24 November, 2020

The Female Made True

Essays by young feminists speak true, but could have spoken sharper

The Female Made True

I storm-plucked this book off the shelf, planting kisses on its earlobes, wiping its feet with my hair. Young feminists—under 30, some still teenagers—write to salvage the most transformative yet stereotyped word. We need feminism, the book says, because women are burnt alive for refusing to submit to grotesque male desire, our bodies are fetishised and assaulted, we are shot in the head for speaking out, we face discrimination in everything. Stating the obvious has ritualistic power and the essays in this book invoke that power. Though the contributors are British, this is not a white woman’s account. We hear a trans-woman, a Muslim, an actress who plays Hotspur in an all-female Henry IV, a banker. The feminism of this book is coloured, immigrant, in exile, diverse. It sets your blood racing and assures you that feminism is thriving, though a tad vulnerable and apologetic.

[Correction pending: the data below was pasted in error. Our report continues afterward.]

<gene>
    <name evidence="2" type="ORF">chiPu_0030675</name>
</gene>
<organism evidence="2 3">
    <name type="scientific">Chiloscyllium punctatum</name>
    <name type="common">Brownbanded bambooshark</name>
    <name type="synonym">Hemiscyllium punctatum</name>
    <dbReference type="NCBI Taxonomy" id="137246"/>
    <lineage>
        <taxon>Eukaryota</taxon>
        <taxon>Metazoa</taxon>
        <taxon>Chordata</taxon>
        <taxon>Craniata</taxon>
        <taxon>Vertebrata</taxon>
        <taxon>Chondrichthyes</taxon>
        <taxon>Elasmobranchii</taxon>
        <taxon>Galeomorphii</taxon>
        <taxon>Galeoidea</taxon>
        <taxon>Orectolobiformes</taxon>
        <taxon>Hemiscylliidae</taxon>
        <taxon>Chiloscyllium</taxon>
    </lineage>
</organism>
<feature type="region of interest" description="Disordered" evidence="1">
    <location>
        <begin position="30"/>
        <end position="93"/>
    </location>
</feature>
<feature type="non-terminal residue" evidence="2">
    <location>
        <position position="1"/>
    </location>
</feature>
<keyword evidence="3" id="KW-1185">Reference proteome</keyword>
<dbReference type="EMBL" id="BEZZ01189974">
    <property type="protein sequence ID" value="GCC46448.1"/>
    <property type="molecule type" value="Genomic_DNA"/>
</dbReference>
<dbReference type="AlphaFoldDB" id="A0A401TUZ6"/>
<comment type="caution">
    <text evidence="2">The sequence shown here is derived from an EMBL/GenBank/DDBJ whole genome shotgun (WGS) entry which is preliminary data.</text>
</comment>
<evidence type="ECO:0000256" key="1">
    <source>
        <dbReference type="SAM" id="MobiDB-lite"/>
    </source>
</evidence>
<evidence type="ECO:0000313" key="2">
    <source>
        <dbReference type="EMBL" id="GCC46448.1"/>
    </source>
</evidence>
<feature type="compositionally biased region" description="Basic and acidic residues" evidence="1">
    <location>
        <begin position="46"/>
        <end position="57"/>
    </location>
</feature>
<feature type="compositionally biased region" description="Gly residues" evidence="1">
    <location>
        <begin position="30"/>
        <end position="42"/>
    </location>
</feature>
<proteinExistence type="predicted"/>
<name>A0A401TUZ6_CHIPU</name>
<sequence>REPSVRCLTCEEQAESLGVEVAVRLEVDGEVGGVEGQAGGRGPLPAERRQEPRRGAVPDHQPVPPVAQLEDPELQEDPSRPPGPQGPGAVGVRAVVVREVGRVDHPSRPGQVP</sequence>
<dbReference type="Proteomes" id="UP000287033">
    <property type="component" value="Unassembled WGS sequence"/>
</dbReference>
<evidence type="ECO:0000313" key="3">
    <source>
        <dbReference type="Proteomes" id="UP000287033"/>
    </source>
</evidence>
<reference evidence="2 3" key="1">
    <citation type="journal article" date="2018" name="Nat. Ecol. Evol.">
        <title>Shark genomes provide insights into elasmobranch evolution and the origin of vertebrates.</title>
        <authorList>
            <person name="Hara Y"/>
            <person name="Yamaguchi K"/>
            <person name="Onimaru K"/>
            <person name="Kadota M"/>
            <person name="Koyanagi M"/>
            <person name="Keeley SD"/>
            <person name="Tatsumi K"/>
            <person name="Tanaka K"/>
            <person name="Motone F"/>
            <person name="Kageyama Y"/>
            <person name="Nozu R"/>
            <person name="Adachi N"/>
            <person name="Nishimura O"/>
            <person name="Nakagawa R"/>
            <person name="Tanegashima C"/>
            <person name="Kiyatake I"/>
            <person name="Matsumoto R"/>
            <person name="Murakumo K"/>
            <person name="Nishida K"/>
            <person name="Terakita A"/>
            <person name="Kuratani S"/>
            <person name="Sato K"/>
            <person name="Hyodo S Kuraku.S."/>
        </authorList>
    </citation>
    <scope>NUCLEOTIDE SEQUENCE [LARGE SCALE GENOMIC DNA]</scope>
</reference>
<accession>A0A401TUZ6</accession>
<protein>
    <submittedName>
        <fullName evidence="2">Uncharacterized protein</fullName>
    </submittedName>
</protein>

These youthful essays give the gooey complacence of post-feminism a nice elbow but lack the argumentative punch that has powered feminist discourse. The writers don’t...



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